3. You shouldn’t burn plastic like that. It’s bad for the environment. [At least the local radio host was joking about how he had thought the same thing–of course, he does a regular segment on the environment, so he had an excuse.]

Here’s a question for all you science-y types out there–do you think laboratory filter papers are food-safe? Since I seem to have an issue with acid reflux (short version: I don’t really have “heartburn” per se, but I was having trouble swallowing and an upper GI scope indicated irritation that the gastroenterologist said was from reflux), I’m trying to stay away from caffeine and acidic foods. I love coffee, and I’ve found that the cold brew method creates a much milder-tasting cup that I’m sure is easier on my stomach (I use decaf). The only problem is, filtering the stuff out by gravity takes forever and invariably makes a mess. So I requested for my birthday a filtration setup that I want to use to vacuum filter it instead, and my mom bought it for me. (Thanks, Mom!)

So far I’ve just been using regular basket-style coffee filters–actually I’ve been using a regular kitchen funnel too because the cheap Buchner funnel I asked for had a break between two of the holes and in any case wasn’t fully glazed, so I’m afraid it’s not food-safe either (I’m reminded of how they always tell you not to eat off a glazed china plate that has a hairline crack or chip). Consequently I’m going to return it and get a more expensive fully glazed one. Anyway, this setup is faster than gravity but not by much. I can’t seem to pull a measurable vacuum.

So tonight I tried using some leftover grounds in the basket filters with the actual Buchner funnel–I’m not going to drink the result, I just wanted to see how it would work. Again better than gravity and a little better than the same basket filter in the kitchen funnel. But what worked far and away the best was to use the laboratory filter circles that came with the kit. I pulled 300 mmHg vacuum and sucked all the liquid through in no time.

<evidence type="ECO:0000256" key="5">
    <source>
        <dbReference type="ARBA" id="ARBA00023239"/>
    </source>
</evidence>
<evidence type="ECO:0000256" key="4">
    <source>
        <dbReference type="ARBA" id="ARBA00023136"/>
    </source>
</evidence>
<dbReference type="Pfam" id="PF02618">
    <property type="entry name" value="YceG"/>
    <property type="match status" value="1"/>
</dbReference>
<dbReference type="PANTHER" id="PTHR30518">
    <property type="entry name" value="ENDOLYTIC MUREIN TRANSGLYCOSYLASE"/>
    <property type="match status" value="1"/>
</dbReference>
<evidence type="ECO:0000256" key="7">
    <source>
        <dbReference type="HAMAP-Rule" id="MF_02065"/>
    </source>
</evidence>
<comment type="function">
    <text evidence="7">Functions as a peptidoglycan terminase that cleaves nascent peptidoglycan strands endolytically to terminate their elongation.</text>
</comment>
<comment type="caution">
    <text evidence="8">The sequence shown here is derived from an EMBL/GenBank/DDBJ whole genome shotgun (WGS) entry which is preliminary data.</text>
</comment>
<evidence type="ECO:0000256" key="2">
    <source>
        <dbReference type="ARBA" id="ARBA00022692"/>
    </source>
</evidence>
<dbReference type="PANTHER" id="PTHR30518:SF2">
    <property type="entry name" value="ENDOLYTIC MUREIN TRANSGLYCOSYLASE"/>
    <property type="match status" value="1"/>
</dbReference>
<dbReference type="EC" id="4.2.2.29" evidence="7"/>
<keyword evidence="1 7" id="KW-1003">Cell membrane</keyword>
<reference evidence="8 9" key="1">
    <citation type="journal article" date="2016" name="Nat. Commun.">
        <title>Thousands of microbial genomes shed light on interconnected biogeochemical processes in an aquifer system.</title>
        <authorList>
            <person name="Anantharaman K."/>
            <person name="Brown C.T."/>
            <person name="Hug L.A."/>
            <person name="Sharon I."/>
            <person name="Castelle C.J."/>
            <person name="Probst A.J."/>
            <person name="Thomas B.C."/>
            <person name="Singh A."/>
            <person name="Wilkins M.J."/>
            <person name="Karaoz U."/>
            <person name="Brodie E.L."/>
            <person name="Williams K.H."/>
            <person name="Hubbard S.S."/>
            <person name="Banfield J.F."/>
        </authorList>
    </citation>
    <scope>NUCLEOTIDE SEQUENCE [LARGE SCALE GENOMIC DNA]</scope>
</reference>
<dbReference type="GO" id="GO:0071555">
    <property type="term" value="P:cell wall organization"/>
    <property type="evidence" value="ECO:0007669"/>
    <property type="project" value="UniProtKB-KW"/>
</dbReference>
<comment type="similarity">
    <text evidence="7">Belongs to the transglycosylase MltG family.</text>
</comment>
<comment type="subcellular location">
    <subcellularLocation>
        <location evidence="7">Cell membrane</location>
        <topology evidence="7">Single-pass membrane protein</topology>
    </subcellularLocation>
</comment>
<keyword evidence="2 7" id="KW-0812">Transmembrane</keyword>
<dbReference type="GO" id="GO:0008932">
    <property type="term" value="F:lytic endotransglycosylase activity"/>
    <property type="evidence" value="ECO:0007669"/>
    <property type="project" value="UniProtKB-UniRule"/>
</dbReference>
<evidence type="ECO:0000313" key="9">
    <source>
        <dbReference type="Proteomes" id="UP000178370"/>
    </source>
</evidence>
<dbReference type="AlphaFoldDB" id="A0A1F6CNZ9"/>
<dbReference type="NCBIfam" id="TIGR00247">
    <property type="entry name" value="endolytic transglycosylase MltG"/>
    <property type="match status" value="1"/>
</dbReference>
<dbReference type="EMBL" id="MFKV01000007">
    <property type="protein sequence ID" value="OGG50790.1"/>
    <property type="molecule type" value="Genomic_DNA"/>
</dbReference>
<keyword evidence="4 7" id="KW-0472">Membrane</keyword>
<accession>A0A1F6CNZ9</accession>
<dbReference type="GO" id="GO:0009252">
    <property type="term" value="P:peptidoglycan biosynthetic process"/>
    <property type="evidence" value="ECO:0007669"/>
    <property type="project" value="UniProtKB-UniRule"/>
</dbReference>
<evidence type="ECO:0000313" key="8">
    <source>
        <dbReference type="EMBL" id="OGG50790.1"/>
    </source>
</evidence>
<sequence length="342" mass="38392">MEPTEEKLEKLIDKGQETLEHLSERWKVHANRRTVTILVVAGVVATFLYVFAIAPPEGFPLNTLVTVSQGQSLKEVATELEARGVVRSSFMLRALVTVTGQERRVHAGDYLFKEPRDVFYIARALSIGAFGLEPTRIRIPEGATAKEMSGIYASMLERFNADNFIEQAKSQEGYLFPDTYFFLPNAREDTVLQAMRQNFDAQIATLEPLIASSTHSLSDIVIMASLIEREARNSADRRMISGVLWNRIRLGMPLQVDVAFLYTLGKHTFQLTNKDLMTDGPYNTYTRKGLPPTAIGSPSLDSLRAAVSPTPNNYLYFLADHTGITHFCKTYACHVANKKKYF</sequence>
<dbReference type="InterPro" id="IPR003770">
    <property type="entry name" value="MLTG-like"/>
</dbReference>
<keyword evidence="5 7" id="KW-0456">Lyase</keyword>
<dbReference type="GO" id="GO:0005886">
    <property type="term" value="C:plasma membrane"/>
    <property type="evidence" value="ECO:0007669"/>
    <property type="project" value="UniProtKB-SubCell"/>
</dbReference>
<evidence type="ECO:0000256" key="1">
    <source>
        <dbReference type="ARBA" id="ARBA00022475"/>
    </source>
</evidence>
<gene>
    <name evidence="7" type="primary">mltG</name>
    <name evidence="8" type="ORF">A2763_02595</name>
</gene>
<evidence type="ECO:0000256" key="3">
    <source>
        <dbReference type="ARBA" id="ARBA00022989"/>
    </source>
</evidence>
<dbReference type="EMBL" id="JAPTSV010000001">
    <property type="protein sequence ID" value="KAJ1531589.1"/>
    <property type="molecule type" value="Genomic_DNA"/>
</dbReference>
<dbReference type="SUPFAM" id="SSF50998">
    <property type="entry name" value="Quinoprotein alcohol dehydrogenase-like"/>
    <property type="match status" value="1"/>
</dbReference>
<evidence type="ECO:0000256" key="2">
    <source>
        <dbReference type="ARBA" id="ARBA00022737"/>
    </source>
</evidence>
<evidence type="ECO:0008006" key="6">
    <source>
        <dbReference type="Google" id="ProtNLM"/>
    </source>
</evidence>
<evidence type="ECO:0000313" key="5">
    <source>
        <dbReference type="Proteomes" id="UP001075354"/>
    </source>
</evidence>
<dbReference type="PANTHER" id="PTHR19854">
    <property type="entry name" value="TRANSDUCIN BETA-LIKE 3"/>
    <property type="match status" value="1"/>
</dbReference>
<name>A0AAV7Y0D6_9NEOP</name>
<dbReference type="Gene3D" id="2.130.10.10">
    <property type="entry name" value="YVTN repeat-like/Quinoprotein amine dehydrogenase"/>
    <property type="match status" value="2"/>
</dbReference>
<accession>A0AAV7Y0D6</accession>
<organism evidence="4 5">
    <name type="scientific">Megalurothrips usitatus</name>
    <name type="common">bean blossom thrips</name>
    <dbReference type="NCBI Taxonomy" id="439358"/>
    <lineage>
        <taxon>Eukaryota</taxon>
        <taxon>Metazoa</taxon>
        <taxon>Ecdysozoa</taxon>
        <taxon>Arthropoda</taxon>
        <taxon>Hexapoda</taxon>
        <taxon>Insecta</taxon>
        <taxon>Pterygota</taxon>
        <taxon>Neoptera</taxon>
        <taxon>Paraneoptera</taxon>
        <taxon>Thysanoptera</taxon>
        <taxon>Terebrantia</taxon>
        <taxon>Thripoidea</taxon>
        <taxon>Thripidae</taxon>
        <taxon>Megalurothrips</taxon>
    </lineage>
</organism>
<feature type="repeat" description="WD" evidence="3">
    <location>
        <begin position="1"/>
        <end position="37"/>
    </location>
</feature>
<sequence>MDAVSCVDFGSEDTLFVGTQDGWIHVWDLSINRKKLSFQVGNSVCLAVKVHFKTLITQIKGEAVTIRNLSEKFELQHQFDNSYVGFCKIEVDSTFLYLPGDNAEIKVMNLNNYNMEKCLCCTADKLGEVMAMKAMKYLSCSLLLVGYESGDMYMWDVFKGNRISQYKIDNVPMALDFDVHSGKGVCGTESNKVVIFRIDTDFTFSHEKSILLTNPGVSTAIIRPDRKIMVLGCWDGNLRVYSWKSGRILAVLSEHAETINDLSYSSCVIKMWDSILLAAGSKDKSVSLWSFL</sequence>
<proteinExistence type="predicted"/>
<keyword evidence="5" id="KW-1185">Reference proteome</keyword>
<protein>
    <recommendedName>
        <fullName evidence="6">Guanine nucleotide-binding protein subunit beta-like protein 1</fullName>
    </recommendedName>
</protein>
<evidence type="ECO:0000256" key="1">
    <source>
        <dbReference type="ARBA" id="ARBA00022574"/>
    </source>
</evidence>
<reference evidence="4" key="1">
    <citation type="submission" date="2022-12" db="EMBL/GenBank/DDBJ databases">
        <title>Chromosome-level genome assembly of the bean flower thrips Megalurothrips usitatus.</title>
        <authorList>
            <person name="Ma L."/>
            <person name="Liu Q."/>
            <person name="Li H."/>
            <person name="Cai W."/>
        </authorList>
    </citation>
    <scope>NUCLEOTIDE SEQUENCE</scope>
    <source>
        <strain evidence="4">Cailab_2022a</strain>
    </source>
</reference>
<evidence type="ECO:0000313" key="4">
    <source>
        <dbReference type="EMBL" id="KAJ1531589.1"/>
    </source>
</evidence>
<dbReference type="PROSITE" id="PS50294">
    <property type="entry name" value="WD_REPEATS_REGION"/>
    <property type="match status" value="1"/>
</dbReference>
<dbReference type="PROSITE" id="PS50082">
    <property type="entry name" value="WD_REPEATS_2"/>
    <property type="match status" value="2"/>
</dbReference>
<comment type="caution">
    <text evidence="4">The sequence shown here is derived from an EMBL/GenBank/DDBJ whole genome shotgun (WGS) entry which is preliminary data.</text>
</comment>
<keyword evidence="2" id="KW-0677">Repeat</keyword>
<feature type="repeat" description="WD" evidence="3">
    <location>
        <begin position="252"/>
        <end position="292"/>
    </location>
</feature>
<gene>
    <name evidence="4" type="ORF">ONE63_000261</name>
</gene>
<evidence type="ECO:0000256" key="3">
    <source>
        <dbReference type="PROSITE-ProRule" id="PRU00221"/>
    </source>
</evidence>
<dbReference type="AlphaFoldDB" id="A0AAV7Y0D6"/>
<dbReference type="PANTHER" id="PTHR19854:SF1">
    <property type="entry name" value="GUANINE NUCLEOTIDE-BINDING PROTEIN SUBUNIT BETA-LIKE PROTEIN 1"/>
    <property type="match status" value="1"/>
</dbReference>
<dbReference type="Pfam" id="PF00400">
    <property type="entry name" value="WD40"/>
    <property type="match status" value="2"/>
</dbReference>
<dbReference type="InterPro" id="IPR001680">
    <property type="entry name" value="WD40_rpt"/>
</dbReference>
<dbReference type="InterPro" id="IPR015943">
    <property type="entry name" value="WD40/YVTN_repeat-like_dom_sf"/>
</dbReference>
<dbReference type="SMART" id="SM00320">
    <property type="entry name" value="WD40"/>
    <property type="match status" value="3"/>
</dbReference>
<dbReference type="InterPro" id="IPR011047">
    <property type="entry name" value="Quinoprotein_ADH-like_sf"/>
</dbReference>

The problem is, I can’t imagine they’re food safe (they’re not made for that purpose), and obsessive googling reveals no obvious source of food grade filter circles. I considered percolator filters but they don’t seem to come in the 110-mm/4.5″ size that I need. I’m going to try just cutting circles out of the basket coffee filters (maybe the fluted sides are making it so they don’t completely seal), but I’m skeptical that this will work. I feel like the filter media is just too coarse and air leaks through it so it can’t really pull a vacuum. Is this possible or am I full of shit? I’ve found people claiming they use these cut-out coffee filter circles in this setup and they work great, but based on my observations of the full basket filter, I am not optimistic.

So, what do you think? I’ve found threads online where people obviously bought the same or a similar setup and are happily using the lab filter circles to make their coffee, so maybe it’s actually OK. I doubt it, but here’s hoping.

Thanks in advance for any input you might have! This would be really kick-ass if it would work.

Did you guys hear about this? I’ve been catching up on podcasts of The Story (yes, I will probably continue to flog this awesome show 🙂 ), and one of the episodes was about a group of artists who lived in the Providence Place Mall in Providence, RI on and off for several years. Below is some additional information, but if you have time, definitely give the radio broadcast a listen–you can do so from the above link. The story was incredibly interesting as related by the “ringleader,” Michael Townsend, and I didn’t find that reading text about it did it justice.


  • Home page created by the artists to describe the mall apartment (see “Pressed” page for links to media coverage)
  • Article containing additional links to AP and Rhode Island News coverage

Have fun!